On Saturday, on Chewing the Fat , my friend Dave wrote that someone had told him that he had offended God in a presentation he gave.
The post prompted quite a few comments; mostly, including my own, along the lines of , "Be very careful if you dare to say you speak for God," and "How often does God really give people message for others anyway, when he is quite able to speak to them directly?"
But as I sit here listening to the thrumming of rain on our roof and the slapping, plopping and dripping outside, my mind wanders in a slightly different direction to two occasions on which God compelled me to communicate a message. I guess that since the instances were about 20 years apart, it isn't exactly an everyday occurrence, but... sometimes he does urge us to speak to others instead of doing it directly himself.
God is God and he doesn't have to explain himself; sometimes he uses humans!
The first time was in the 1970s. We knew a Jewish man, Jack, the brother of someone who lived with us (we were house parents to people with disabilities at that time). Jack had brown eyes that twinkled with humour, and distinguished looking white hair. He was kind, generous, funny, and not particularly religious. He developed pancreatic cancer and the disease progressed quickly.
I remember it so clearly, even now. I was a young mom with a very busy life, and one particular day I had exactly ten minutes for my "quiet time," before I had to leave for a meeting. I opened my Bible to quickly read from the beginning of 1 Peter chapter 4 (verses 1-8). But the verses leapt off the page; they stopped me in my tracks, and I knew that I was supposed to send the verses to Jack. "What?" I thought, "These verses aren't a good choice for someone of the Jewish faith!" They were not what I would have chosen at all, they talked about Christ. If this was God, wouldn't he have chosen something more fitting from the Old Testament? But very clearly, God affirmed that I had heard him correctly.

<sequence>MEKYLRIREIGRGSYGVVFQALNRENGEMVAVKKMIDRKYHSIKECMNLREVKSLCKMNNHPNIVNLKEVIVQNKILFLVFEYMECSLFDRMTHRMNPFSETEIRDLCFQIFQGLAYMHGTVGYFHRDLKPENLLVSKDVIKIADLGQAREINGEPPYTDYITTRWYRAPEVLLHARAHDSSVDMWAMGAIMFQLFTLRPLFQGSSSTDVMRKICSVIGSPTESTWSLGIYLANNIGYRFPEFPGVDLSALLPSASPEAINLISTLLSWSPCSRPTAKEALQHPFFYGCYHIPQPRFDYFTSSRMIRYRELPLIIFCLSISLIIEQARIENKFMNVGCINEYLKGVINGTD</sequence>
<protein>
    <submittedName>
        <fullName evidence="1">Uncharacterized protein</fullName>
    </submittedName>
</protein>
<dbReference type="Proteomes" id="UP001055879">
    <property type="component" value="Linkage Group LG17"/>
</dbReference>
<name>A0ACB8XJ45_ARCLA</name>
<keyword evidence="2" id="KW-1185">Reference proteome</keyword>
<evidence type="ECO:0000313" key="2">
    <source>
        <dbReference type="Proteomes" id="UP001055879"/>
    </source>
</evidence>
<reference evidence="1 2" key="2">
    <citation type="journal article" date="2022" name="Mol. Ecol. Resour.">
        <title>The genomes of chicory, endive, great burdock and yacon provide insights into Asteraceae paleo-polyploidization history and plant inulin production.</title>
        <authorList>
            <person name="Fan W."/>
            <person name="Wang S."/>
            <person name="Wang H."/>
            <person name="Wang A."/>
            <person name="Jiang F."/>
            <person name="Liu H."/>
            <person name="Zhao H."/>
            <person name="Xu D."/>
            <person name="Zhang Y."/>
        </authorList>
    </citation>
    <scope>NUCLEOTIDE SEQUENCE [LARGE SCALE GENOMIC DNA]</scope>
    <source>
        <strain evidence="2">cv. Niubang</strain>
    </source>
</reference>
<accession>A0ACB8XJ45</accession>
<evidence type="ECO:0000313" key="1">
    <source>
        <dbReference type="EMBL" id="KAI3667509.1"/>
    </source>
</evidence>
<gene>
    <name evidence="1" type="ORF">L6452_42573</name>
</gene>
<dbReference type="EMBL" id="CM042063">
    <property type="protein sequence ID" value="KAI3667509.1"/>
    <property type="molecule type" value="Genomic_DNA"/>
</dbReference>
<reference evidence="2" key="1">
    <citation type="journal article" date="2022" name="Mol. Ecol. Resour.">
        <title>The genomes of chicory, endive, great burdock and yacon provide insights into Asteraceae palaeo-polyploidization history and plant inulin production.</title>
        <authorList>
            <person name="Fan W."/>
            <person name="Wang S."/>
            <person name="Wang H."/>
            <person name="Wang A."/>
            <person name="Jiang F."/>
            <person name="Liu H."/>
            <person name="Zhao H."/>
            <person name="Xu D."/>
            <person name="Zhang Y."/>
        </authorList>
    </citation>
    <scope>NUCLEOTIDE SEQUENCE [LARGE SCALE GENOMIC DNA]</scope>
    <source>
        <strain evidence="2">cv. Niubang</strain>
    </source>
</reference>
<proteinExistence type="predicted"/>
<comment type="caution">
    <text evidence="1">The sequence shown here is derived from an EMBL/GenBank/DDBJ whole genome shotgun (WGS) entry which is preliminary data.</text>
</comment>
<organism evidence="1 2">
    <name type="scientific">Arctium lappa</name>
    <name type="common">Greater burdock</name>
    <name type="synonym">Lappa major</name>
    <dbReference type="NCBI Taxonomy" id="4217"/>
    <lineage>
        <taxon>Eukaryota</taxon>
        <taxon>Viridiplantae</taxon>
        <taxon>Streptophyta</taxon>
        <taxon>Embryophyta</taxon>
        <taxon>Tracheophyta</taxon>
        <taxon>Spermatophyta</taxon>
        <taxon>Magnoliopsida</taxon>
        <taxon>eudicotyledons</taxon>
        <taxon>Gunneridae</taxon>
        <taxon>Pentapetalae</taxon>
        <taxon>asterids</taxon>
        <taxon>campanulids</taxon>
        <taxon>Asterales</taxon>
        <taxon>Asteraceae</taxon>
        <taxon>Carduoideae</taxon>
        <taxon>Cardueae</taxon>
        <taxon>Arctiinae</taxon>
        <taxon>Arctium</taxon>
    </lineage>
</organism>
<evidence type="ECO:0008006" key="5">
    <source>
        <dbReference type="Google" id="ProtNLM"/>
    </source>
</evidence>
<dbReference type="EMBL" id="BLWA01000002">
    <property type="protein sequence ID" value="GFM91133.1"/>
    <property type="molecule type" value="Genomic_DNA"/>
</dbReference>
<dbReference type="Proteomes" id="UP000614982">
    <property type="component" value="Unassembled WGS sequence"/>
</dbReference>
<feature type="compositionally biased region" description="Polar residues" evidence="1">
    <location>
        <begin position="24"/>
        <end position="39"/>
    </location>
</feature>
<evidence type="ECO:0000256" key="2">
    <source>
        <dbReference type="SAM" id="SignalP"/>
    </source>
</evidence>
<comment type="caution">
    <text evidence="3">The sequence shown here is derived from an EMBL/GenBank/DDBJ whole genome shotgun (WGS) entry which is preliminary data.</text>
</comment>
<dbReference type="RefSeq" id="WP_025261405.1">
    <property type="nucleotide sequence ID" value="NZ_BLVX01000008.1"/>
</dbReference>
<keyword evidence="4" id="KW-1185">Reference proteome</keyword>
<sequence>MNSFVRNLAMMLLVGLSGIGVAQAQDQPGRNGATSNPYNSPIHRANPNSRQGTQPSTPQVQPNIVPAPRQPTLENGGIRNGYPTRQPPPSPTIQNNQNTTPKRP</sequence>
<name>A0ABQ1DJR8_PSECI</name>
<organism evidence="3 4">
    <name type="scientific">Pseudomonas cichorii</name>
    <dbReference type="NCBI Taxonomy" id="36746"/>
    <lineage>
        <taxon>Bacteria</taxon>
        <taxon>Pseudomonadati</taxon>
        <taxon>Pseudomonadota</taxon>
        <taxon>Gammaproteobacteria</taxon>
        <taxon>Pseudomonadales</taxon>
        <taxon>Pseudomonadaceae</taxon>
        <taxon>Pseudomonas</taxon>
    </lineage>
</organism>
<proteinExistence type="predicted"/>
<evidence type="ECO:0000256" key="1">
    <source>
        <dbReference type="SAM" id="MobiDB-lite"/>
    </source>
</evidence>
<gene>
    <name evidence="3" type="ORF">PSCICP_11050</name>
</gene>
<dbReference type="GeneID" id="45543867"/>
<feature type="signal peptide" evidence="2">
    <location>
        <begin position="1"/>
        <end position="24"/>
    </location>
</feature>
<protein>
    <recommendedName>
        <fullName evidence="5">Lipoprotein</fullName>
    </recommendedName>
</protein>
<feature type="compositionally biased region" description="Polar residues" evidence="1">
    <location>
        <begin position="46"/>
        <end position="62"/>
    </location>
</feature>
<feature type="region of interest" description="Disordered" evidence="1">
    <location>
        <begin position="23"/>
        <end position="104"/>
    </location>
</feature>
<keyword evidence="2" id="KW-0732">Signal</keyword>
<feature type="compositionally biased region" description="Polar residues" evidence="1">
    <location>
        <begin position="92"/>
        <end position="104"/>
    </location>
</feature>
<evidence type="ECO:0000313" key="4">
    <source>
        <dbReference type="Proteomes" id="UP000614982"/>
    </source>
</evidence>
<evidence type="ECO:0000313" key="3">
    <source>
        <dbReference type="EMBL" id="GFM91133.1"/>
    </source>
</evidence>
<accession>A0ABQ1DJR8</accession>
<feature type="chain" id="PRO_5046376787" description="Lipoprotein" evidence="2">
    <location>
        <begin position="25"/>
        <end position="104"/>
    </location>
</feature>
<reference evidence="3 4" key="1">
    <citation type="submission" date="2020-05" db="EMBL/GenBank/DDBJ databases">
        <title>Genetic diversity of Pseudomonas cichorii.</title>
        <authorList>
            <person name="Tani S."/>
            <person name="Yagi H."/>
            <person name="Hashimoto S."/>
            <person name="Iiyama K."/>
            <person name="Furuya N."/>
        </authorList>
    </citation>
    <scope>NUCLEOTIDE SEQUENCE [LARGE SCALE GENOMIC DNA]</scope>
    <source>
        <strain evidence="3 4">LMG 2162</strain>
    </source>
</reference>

I was much more shy then than I am now, but when I got back from the meeting, before I could change my mind, I wrote Jack a letter and explained what had happened, and I included the verses. The letter slipped from my trembling hand into the yawning mouth of the mailbox. Gone! No turning back.
I had read a passage where the apostle Paul spoke of being willing to be a fool for Christ's sake, and that is what I was sure I was.
A week or so later, Jack called to speak to his brother. I was so embarrassed to hear his voice on the other end of the telephone. But he thanked me for my letter. He said that it had deeply touched him. I know that whatever I replied was brief and expressed the fact that the letter was not really from me.
It was not long before Jack died, and Paul was asked to be a pallbearer at his funeral. One of Jack's sisters took Paul aside and told him that Jack carried the letter in his pocket until he died, reading it and rereading it. When he became too weak to hold it, he had someone read it to him.
I wondered if I should have done more than just send that letter, but I know that I did what God told me to do. Perhaps it was a link in a much longer chain. One day I will know.
The other occasion?...Well, that's another story for another time!
1 Peter 4:10-11 (The Message)
The Message (MSG)
Copyright © 1993, 1994, 1995, 1996, 2000, 2001, 2002 by Eugene H. Peterson
7-11Everything in the world is about to be wrapped up, so take nothing for granted. Stay wide-awake in prayer. Most of all, love each other as if your life depended on it. Love makes up for practically anything. Be quick to give a meal to the hungry, a bed to the homeless—cheerfully. Be generous with the different things God gave you, passing them around so all get in on it: if words, let it be God's words; if help, let it be God's hearty help. That way, God's bright presence will be evident in everything through Jesus, and he'll get all the credit as the One mighty in everything—encores to the end of time. Oh, yes!